Improvements in courtroom atmosphere and sensitised judicial processes are enabling child sex abuse survivors to give clinching testimony, leading to higher conviction
Himanshi Dhawan & Rebecca Samervel | TNN
In January, a court in Rajasthan’s Churu sent 21-year-old Dayaram Meghwal to life imprisonment, 17 days after he had raped a fouryear-old girl
Last December, two men were sentenced to 20 years of imprisonment for the kidnapping and rape of a five-year-old in Delhi’s Gandhi Nagar
Last November, a Mumbai court served a 10-year sentence to a man convicted of raping his neighbour’s six-year-old daughter
In Mumbai, a five-year-old girl scribbles in a brightly lit room with aquarium scenes painted on the walls. Within minutes, she has to depose in a neighbouring courtroom or judge’s chamber, recalling details of the sexual assault she endured.
Child sexual abuse cases have long been marked by judicial delay, hostile witnesses and acquittals. But now, there may be a ray of hope. Convictions have been increasing under the special Protection of Children from Sexual Offences (POCSO) Act, based on the sterling testimonies of minor survivors.
Days before her testimony, Gudiya (name given to the 5-year-old Delhi child who was gang-raped) sat with Bachpan Bachao Andolan counsellors, who fought the case and helped the survivor deal with the trauma through conversations, play and colouring activities. Gudiya had to go through six surgeries. Her case went on for six-and-a-half years. “A minor who has gone through such trauma has to be carefully dealt with. We even conduct mock court-sessions to help children overcome their hesitation in speaking about the assault,” says Sampurna Behura, BBA spokesperson.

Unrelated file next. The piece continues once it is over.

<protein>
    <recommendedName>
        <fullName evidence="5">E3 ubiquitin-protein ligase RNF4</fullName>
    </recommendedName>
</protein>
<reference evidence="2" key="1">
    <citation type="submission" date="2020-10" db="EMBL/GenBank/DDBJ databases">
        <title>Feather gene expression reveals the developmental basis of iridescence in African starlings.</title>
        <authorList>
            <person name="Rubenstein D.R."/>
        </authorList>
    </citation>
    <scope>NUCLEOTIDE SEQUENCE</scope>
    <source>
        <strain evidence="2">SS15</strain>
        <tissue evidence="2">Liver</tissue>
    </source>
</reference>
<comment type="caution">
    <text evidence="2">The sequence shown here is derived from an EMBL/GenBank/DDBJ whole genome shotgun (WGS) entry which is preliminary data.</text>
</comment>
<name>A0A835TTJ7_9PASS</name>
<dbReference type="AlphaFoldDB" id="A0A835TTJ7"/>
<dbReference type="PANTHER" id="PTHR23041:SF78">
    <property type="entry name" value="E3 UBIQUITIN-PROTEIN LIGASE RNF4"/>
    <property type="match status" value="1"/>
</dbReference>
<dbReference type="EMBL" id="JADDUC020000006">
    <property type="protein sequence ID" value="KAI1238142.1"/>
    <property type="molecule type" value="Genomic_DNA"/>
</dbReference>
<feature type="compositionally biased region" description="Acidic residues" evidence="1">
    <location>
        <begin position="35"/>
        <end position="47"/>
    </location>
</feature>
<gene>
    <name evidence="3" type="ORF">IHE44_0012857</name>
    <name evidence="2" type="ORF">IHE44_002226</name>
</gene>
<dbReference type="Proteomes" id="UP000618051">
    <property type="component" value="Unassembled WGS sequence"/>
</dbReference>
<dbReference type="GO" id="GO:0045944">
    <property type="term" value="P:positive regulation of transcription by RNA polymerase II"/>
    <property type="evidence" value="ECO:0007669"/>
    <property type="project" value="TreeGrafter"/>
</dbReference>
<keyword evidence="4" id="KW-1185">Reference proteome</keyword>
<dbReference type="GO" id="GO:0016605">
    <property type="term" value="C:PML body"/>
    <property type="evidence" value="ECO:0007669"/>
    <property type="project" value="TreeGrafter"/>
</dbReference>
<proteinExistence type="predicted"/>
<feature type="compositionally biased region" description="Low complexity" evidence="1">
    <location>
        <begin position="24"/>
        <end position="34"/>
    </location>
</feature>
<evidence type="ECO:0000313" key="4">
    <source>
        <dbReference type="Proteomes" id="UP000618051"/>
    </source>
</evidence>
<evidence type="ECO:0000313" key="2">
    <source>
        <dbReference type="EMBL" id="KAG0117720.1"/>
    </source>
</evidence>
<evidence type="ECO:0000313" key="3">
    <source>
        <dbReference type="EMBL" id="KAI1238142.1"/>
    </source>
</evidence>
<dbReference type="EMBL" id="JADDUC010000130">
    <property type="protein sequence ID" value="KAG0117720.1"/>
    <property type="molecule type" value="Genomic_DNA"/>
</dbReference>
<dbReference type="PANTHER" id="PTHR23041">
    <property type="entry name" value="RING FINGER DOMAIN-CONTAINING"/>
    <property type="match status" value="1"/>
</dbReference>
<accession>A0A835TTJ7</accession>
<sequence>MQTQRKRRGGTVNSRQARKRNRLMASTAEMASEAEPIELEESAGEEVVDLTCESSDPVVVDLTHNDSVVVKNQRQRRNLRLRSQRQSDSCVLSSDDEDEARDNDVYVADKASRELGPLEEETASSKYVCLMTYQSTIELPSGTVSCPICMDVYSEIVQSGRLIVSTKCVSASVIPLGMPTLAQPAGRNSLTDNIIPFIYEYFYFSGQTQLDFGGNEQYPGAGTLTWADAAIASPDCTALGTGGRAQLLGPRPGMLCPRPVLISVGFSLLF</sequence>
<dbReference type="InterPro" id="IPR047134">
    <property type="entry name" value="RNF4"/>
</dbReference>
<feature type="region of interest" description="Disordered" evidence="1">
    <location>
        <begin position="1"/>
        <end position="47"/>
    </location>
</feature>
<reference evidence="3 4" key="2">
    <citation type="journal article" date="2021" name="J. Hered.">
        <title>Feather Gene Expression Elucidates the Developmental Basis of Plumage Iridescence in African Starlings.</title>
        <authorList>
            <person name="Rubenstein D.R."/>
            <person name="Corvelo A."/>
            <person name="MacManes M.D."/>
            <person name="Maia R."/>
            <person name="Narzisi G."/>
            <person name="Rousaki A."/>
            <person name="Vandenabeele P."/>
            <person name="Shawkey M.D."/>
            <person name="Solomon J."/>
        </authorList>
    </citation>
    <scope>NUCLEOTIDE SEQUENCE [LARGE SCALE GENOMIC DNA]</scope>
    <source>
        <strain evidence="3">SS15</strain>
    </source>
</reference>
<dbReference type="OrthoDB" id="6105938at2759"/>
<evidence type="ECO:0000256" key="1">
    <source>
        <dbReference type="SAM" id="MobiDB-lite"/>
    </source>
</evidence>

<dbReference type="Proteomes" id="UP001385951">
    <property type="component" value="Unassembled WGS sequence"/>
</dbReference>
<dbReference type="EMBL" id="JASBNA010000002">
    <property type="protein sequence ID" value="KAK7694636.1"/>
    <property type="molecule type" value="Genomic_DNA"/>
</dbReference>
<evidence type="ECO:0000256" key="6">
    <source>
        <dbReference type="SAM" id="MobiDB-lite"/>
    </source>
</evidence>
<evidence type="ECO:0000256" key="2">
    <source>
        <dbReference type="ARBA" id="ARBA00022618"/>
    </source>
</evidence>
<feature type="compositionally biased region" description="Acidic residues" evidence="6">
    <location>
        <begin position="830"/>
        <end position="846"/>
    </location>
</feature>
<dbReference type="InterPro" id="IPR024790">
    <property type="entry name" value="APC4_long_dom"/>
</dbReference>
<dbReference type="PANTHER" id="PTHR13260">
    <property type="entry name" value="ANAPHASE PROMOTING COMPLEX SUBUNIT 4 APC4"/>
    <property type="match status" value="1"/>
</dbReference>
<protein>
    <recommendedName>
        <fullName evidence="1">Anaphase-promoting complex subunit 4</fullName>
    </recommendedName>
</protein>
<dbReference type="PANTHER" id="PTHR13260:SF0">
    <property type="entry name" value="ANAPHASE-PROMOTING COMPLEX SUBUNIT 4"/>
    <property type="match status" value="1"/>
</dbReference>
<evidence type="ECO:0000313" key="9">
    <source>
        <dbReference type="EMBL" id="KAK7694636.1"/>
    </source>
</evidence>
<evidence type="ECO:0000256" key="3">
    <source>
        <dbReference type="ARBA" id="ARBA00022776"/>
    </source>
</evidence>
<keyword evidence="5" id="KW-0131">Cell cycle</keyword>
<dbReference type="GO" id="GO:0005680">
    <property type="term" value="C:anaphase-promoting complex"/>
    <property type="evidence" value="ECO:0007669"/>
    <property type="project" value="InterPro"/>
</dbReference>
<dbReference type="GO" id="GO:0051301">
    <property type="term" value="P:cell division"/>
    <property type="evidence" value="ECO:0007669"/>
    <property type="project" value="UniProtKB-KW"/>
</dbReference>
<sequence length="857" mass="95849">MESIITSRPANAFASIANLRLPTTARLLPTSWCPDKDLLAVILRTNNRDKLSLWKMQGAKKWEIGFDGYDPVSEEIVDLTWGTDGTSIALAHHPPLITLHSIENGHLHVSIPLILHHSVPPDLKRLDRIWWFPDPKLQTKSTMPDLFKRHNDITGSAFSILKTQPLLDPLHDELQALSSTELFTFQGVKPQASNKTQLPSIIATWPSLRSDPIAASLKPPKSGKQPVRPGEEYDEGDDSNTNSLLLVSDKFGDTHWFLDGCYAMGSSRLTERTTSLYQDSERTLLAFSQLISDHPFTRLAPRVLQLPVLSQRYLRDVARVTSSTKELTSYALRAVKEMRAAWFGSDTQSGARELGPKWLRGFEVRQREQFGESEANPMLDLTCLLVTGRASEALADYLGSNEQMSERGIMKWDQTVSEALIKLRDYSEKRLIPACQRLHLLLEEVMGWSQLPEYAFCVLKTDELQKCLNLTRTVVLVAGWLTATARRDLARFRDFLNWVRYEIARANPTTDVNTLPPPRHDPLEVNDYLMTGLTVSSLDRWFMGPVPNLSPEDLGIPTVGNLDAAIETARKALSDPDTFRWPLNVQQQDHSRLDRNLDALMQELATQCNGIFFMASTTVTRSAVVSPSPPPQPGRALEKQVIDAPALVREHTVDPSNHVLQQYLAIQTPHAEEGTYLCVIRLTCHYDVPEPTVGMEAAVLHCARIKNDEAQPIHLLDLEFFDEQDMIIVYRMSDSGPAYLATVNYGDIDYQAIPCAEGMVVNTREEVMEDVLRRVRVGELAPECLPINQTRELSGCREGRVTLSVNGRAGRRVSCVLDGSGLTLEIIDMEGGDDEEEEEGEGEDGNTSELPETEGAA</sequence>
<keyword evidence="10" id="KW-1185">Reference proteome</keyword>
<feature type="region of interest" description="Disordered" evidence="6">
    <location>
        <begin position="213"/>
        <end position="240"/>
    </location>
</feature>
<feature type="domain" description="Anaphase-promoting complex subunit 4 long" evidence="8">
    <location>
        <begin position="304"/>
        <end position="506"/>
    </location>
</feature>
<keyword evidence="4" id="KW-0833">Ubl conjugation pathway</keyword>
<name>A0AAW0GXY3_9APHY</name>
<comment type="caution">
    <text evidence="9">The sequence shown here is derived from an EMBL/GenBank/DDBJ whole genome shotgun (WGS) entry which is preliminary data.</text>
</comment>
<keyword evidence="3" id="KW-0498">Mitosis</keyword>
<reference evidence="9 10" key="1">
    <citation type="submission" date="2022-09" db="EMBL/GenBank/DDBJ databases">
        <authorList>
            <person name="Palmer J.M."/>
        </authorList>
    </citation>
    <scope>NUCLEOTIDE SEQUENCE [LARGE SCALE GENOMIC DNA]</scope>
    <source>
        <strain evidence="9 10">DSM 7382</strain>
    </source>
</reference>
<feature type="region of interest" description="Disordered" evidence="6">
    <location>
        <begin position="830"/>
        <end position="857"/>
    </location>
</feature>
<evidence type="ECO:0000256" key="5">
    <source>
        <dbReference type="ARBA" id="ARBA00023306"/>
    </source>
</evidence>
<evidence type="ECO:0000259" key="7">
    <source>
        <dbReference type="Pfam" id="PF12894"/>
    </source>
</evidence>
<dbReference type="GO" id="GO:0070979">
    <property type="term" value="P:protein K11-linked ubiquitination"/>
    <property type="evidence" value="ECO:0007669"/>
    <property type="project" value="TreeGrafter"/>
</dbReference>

Though the POCSO act became law in 2012, changes in infrastructure and judicial staff training took a couple of years and the results can be seen now with testimonies of minors that have ended in convictions. Courts in Delhi, Mumbai and other cities are proactively creating a more comforting environment where children are able to testify leading to convictions. Child-friendly rooms with toys, colouring books, separate waiting areas for the survivor and the accused, and one-way glass for identification parades are some of the provisions that have been implemented.
In Delhi, the survivor meets a counsellor and waits in a child-friendly room with toys and cartoons. The testimony happens in a ‘vulnerable witness deposition room’, separate from the main courtroom, and the survivor never sees the accused. The judge asks questions through a counsellor, or sometimes directly, but lawyers are not allowed to do the same.
“We try to build a rapport, ask a parent to stay with the child if they are nervous, and ask questions about their friends or school, to put them at ease. We only ask about the incident once the child is comfortable,” a Delhi district court judge says.
In Mumbai, children are given a choice to depose in the courtroom, judge’s chamber or in the childfriendly room. A judge who has been overseeing POCSO Act cases for the last two years, says that she ensures that the child visits the premises once before the day she or he actually deposes. “I make them sit next to me, talk to them in a friendly manner, offer chocolates, colour pencils or whatever they want, to ensure that they do not feel intimidated,” she adds.